Guest post from 2013-14 Engage Breakfast Series guest blogger Alicia Dietrich. Alicia is a public affairs representative at the Harry Ransom Center at The University of Texas at Austin. See the end of this post for the podcast from the breakfast.
Th April 2014 Engage breakfast tackled the complex topic of HB5—the education reform bill passed by the Texas Legislature in 2013 that will bring about major change in public education beginning with the 2014-2015 school year.
Panelists included Mike Meroney, a consultant for the Jobs for Texas Coalition; Edmund Oropez, the Associate Superintendent of High Schools for Austin Independent School District who is overseeing the implementation of HB5 requirements throughout Austin’s public high schools; and Drew Scheberle, Senior Vice President at the Austin Chamber of Commerce who oversees Federal and State Advocacy as well as Education and Talent Development.
The bill cut the number of required state tests that students must pass to graduate from 15 to 5, eliminated the requirement that made the tests account for 15 percent of a student’s final grade in a subject, and outlined new course requirements for graduation.
Meroney advocated for the new graduation plans because he says they allow more flexibility at the local level and provide students who are not college-bound a path to graduation where they can gain technical or vocational skills.
“We [the Jobs for Texas Coalition] had found that many of the jobs in our industries were going unfilled because of a skills gap,” said Meroney. “And primarily in the skilled trades—welders, pipe fitters, nurses, plumbers, HVAC, trucking. You name it, there was a large number of jobs that were going unfilled. My group argued that we had built a ‘one size fits all’ education system for a not-so ‘one size fits all’ workforce.”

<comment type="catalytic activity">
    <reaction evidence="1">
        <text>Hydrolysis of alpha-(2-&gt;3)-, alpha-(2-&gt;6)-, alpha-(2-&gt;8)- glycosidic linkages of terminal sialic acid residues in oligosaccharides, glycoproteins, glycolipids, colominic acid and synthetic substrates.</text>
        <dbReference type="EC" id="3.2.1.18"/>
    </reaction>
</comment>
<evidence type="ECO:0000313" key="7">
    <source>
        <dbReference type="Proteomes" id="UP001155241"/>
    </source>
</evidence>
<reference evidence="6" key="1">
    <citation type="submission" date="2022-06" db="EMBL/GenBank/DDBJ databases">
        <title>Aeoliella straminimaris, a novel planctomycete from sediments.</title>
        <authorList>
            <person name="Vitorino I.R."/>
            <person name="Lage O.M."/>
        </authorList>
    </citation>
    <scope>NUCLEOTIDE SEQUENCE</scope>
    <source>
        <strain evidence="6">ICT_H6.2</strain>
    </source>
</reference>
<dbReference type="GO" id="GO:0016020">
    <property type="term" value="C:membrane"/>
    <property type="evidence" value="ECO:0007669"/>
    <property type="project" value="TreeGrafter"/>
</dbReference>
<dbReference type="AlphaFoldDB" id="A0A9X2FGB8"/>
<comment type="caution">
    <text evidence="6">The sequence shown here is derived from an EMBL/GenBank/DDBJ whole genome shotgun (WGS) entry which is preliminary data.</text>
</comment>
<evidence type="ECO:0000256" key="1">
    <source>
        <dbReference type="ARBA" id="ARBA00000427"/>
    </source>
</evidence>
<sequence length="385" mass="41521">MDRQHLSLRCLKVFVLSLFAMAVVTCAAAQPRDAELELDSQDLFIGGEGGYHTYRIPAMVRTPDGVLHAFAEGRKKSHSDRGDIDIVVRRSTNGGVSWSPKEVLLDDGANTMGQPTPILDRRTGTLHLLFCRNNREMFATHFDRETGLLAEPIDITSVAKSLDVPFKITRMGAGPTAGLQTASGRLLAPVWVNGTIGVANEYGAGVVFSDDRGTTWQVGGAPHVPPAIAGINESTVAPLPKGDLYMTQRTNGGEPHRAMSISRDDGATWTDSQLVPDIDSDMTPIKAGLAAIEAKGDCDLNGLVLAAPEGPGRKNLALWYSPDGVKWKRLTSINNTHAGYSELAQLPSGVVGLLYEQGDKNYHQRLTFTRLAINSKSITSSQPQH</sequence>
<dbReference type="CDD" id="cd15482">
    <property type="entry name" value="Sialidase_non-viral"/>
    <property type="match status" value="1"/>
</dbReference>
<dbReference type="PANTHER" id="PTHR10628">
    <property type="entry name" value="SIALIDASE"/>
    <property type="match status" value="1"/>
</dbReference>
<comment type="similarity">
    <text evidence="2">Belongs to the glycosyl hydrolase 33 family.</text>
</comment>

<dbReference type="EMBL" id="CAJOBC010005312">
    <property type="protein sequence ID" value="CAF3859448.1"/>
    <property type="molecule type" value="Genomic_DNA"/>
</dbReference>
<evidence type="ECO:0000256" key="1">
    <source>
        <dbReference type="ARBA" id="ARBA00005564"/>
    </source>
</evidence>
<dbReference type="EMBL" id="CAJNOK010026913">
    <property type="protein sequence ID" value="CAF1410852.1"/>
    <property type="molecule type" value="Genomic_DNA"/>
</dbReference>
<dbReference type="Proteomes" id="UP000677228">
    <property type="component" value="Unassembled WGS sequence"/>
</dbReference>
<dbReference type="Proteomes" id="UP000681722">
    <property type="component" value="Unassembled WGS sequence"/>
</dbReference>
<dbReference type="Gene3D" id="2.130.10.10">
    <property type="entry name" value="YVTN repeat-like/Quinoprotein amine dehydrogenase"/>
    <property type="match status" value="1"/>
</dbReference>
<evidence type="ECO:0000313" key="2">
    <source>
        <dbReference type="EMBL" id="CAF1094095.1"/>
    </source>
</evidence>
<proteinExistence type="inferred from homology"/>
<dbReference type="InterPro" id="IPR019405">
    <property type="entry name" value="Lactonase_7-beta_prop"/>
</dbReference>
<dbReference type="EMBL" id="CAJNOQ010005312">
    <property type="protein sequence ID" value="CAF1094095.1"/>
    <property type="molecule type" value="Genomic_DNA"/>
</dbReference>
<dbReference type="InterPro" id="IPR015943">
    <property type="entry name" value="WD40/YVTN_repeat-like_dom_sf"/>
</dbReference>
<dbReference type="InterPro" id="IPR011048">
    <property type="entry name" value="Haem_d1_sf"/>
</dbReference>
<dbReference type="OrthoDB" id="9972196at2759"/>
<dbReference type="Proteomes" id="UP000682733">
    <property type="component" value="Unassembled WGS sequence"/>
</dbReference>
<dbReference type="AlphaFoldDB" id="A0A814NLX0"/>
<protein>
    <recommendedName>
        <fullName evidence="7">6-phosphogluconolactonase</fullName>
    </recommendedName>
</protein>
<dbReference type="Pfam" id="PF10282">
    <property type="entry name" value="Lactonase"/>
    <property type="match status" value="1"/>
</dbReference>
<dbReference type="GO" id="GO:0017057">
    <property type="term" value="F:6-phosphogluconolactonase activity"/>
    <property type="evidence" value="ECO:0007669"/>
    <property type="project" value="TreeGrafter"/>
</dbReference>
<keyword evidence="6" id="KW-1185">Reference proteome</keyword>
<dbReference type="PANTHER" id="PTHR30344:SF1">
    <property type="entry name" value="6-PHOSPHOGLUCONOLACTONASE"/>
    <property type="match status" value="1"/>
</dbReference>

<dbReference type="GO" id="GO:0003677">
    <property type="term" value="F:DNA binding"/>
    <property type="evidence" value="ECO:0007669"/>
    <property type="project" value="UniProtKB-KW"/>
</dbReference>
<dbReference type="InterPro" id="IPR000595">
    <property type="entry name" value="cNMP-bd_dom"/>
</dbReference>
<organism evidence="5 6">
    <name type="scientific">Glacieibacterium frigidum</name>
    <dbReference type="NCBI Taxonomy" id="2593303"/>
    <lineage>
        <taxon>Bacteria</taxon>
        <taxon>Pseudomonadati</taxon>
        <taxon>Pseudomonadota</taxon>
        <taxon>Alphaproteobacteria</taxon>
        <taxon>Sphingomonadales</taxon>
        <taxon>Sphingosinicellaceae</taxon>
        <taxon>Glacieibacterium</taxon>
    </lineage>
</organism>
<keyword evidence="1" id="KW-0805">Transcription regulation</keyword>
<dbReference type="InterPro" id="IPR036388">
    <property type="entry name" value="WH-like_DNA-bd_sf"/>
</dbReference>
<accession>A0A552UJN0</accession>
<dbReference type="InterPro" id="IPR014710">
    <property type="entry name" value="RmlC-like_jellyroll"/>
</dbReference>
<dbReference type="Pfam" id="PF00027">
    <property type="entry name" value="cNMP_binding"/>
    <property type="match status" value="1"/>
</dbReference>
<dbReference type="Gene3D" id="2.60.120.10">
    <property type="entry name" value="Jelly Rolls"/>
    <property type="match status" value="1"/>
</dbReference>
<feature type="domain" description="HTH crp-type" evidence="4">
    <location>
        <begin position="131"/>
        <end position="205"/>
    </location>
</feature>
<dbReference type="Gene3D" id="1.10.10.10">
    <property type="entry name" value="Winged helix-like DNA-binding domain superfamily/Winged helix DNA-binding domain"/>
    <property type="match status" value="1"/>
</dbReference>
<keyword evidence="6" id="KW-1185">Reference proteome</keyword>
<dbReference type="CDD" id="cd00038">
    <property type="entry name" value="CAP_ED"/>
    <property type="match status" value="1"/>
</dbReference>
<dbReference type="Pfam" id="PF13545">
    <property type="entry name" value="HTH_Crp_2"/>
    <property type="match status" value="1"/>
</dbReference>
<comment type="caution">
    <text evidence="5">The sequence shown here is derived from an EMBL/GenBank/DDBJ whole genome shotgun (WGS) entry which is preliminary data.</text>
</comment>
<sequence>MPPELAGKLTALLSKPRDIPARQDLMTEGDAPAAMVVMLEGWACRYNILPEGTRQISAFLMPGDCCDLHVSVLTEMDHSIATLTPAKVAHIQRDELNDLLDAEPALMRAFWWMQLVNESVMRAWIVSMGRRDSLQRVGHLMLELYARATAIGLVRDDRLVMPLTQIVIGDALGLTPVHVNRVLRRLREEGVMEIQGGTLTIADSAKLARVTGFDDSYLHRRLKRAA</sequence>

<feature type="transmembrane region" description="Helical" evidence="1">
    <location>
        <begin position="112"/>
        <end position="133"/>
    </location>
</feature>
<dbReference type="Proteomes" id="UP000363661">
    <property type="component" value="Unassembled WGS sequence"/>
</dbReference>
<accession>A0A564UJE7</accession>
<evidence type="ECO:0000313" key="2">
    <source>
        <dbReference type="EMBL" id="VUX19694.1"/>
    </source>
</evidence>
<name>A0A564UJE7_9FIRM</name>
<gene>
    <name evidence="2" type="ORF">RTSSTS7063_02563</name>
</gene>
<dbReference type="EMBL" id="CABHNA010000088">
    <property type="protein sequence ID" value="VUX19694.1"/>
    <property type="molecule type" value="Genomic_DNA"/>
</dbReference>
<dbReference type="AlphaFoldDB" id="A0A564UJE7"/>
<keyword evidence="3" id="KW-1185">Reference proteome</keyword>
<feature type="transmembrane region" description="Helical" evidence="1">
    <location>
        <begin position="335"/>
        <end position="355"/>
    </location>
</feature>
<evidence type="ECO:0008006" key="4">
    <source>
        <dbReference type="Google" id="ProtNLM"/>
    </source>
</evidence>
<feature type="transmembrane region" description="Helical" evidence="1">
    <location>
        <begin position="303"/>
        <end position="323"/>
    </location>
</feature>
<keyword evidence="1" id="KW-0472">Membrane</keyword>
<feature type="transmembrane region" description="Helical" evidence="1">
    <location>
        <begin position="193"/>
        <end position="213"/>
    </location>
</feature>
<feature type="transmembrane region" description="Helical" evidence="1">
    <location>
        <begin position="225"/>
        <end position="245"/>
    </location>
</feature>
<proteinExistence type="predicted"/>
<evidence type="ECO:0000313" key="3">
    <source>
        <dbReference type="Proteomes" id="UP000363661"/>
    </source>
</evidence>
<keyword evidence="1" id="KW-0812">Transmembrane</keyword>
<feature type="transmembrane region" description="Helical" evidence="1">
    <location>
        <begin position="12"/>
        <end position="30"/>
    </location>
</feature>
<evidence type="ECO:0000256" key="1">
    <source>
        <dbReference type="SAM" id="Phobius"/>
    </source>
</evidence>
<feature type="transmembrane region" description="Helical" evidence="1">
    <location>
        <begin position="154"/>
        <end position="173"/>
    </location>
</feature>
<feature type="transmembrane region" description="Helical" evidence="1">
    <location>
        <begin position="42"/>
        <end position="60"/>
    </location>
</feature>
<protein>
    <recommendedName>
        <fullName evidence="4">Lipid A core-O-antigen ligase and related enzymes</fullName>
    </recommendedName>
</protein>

Scheberle and Oropez both pointed out that administrators and counselors would need to be vigilant to make sure that minority students were not funneled into the lowest plan by default.
“We’ve placed a heavy emphasis on college-ready and getting kids prepared for a career,” said Oropez. “We have to guard against moving backwards. Now, we would argue that we do not need a law to force us to be able to do that, but we do need to make sure that we put checks and balances in place locally to ensure all kids are going to have those opportunities.”
Oropez said that AISD is working hard to implement the new program and that all 6,000 eighth-graders were undergoing counseling to help them choose their path to graduation. He pointed out that implementation has been challenging since no new funding has been allocated for the additional advising required to make sure students get on the right track, or to develop new programs for the different career tracks.
All three panelists said that local business leaders will need to step up to help students obtain the skills they need to have successful careers, whether they go the college route or not. Specifically:
- Businesses could offer internships, externships, and shadowing programs to high school students to help them gain real-world experience and a real sense of where an education could take them.
- Businesses should reinforce the message that more math and science classes are required for many career fields, and encourage students to take the most challenging classes available.
- Retirees may be able to fill some gaps in skills-based vocational classes that school districts have trouble filling, since they can’t compete with private-sector salaries.
Full Audio from the EventDownload this audio file (MP3)